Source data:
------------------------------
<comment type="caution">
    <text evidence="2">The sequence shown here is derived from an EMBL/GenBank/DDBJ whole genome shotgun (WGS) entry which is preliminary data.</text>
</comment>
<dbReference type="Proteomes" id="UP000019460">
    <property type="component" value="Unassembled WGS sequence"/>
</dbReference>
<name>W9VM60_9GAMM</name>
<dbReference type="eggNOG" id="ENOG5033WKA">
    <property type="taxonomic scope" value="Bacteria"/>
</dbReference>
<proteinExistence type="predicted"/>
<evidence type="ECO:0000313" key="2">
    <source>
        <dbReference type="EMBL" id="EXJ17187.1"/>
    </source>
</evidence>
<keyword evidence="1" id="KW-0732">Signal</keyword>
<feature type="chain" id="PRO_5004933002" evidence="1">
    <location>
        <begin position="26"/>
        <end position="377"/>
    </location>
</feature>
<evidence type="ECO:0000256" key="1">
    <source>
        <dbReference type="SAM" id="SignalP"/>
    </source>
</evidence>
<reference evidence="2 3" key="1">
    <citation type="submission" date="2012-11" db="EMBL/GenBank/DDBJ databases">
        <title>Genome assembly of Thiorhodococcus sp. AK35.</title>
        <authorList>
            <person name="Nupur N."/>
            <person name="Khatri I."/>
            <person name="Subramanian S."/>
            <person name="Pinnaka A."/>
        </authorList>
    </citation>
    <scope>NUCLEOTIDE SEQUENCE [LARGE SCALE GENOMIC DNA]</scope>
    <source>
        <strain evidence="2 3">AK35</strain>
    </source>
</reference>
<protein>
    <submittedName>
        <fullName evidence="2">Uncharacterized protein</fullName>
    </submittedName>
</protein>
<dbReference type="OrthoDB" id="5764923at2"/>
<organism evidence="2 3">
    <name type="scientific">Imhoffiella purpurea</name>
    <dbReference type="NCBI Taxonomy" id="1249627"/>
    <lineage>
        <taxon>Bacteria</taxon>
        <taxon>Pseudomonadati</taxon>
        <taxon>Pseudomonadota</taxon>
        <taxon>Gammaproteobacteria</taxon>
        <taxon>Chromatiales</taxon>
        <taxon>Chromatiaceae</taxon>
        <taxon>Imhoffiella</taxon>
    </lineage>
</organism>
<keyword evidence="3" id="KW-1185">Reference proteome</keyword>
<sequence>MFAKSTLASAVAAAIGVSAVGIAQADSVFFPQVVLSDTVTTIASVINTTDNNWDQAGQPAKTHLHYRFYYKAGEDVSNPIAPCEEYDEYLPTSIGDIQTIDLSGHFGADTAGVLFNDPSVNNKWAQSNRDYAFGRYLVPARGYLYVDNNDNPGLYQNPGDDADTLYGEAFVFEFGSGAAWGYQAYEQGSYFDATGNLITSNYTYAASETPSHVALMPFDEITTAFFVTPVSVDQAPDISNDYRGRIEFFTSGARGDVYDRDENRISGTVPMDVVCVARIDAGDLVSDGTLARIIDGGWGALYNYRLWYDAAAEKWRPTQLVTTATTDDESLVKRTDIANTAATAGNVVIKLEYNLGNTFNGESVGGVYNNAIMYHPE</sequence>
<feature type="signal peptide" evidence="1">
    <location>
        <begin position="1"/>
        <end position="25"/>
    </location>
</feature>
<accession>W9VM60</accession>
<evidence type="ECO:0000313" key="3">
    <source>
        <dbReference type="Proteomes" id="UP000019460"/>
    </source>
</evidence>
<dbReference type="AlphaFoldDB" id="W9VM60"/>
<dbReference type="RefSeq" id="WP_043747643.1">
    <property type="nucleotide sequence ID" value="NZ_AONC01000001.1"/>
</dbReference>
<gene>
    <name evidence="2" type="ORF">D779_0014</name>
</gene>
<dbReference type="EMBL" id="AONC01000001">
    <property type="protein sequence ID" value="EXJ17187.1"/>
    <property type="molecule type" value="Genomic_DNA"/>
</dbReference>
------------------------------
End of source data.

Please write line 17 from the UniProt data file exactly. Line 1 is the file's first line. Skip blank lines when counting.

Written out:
<keyword evidence="1" id="KW-0732">Signal</keyword>